Jags - Colts Rivalry Running Deep

The Colts and the Jaguars got into another tight contest that resulted in tempers flaring. The relatively new AFC South appears to be giving birth to it's best and most emotional rivalry.

The biggest chip-on-the-shoulder attitude between the Jaguars and the Colts used to belong almost exclusively to Jacksonville linebacker Mike Peterson. The former Colts linebacker was told to seek employment elsewhere if he wanted a huge contract, and he landed in Jacksonville with a team that was rebuilding after being in salary cap hell.

But over the past two and a half years, that chip has been getting bigger. And increasingly more players are entering the field with bad attitudes when the Colts and the Jaguars are forced to share the same turf.

In 2003, the big ruckus was between Colts safety Mike Doss and Jaguars running back Fred Taylor. In their first meeting, Doss recovered a Taylor fumble. According to the Jaguars running back, Doss pushed his head into the ground. And he also alledgedly said, "Hey, Fred, you forgot something."

So in November, Taylor vowed, "I'm going to punish him. If he hits me, fine, but if I catch him, believe me, I'm going to get the better shot."

And the words turned out to be prophetic as Taylor blew through Doss en route to a game-winning 32-yard touchdown.

Last October, the rivalry continued to gain steam. The Jaguars were undefeated and leading the AFC South heading into week four of the season. The media referenced the game as the true measure of whether or not Jacksonville was a playoff-caliber team. They were at home and hosting the defending AFC South Champs, the Colts.

The Jaguars amassed over 400 yards of offense, had the advantage in time of possesion and third-down conversion percentage, but fell short in a 24-17 loss in front of their home fans. The Colts stopped Jackonville twice on fourth-and-one plays, including one that allowed the Colts to wrap up the victory inside the two minute mark. The bitterness from that loss stung the Jaguars as some fans and media threw up their hands and declared them to be a second-tier team, a day after talking about the possibility of a playoff berth and run at the Super Bowl.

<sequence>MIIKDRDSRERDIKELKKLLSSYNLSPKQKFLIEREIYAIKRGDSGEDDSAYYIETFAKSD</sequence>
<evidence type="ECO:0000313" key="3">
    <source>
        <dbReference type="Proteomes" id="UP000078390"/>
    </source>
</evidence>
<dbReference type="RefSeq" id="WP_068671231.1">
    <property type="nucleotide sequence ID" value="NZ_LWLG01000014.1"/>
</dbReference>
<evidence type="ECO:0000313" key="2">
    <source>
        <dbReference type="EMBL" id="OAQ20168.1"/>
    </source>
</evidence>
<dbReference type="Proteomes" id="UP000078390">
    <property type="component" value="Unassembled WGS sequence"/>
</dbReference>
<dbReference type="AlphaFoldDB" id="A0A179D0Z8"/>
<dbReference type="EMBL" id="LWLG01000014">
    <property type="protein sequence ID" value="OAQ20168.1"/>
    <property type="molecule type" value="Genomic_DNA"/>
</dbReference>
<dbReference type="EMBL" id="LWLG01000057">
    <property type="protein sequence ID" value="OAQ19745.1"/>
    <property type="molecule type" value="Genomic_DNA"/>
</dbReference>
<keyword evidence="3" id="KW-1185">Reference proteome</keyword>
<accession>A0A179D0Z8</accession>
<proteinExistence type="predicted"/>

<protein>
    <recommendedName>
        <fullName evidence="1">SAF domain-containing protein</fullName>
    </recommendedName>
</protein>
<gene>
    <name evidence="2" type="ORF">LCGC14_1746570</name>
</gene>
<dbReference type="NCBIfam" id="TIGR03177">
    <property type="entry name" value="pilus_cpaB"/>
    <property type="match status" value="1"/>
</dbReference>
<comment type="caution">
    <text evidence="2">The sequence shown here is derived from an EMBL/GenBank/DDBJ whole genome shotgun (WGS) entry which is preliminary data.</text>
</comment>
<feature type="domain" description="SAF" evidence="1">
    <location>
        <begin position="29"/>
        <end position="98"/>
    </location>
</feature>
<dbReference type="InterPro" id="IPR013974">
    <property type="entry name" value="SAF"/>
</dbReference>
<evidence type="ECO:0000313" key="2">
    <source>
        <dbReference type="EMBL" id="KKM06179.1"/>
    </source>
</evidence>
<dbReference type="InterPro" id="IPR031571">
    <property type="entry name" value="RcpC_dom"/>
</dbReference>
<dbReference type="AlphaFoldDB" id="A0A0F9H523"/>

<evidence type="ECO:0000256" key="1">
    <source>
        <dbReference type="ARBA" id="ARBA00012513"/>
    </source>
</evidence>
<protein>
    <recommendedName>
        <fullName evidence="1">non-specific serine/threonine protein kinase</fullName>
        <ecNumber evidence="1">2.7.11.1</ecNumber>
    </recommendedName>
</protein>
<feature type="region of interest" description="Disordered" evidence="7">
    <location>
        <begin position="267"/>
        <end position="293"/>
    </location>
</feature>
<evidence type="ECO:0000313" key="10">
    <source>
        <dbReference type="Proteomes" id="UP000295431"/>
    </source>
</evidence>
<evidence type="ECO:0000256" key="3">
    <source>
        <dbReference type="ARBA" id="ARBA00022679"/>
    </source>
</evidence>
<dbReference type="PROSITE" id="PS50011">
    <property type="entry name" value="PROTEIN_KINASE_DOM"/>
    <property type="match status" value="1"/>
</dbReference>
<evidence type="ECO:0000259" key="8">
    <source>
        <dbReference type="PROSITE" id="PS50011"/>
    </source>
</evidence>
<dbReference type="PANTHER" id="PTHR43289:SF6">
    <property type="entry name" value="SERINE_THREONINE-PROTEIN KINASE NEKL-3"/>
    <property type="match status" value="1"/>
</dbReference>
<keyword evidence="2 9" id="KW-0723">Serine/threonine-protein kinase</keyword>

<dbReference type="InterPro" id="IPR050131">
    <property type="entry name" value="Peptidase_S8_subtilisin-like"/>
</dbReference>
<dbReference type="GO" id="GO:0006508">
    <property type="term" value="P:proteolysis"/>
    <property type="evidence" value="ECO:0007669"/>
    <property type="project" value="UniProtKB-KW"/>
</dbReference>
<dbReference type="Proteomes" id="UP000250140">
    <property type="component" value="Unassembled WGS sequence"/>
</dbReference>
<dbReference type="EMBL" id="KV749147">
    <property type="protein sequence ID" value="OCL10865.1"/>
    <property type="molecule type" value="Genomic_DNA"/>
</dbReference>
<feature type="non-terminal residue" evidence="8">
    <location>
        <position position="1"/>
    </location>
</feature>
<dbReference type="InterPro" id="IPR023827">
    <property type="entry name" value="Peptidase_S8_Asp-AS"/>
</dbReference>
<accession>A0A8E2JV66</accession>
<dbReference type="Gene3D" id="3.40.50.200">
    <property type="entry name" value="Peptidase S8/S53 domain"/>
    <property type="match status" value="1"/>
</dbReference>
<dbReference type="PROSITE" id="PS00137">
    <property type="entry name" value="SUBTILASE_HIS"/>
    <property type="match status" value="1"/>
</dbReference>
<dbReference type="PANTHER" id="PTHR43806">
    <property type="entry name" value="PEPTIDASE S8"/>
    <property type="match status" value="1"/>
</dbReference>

The Colts had changed them from potential champions into also-rans after just 60 minutes of football. And they didn't like it one bit.

Three weeks later, they got their revenge in Indianapolis, grabbing the AFC South lead back with a 27-24 win that included plenty of controversy. With a 17-16 lead and just over 9 minutes left, the Colts watched Byron Leftwich lead his team through a 5-play 68-yard drive that put Jacksonville up by six with 6:14 left. Manning drove the Colts right back down the Jaguars' throats, 82 yards in six plays for a 1-point lead. Emotions were running high, both teams determined to claim the win.

The Jaguars were stopped short on their final drive, but managed to position their kicker, Josh Scobee for a chance at a 53-yard field goal with 38 seconds left.

After feeling his foot meet the pigskin, Scobee didn't know if that kick had gone through the uprights. Colts safety Bob Sanders was blocked into him. So for good measure -- in hopes of drawing a penalty and another chance to kick again in case he had botched it -- Scobee pathetically rolled around on the turf trying to look worse than former Redskins quarterback Joe Thiesmann did when he suffered his career-ending multiple leg fracture on Monday Night Football back in 1985.

The referees ruled there was no penalty on the play. Of course, after learning that his kick was good, Scobee practically skipped out onto the field to kickoff to the Colts, with a hearty round of boos roaring down from the fans in the RCA Dome.

If that wasn't bad enough, there was another moment of controversy that was hotly debated.

Early in the fourth quarter, it appeared that Marvin Harrison had caught a nine-yard touchdown pass at the back of the end zone. But former Colt linebacker Greg Favors ran over to head coach Jack Del Rio, fervently trying to convince him that Harrison had stepped on the chalk line at the back of the end zone. Just as Mike Vanderjagt was about to go into motion to kick the extra point, Del Rio took a chance and tossed the red challenge flag onto the field. Did he get the flag out before the snap? That's still debated today, but the officials allowed the challenge and took the Colts' points off the board after reviewing the play.

This past Sunday, the heat between the teams rose to a new level as Byron Leftwich was punished repeatedly by the Colts' defensive line. Frustrations mounted and both Leftwich and Colts defensive line coach John Teerlinck alledgedly made gestures towards one another that will likely draw fines from the NFL if substantiated.

And on the final play of the game, controversy broke out as Jimmy Smith and Del Rio lodged their claims that the Colts should have been called for pass interference in the end zone. The play stood and the scoreboard coronated the Colts as the victors of a 10-3 slugfest.

A war of words. Two proud, talented teams. All-out take-no-prisoners hitting. Drama and controversy.

Ah, yes....it is most definitely on.

December 11th, the best rivalry in the AFC South continues at ALLTEL Stadium in Jacksonville.


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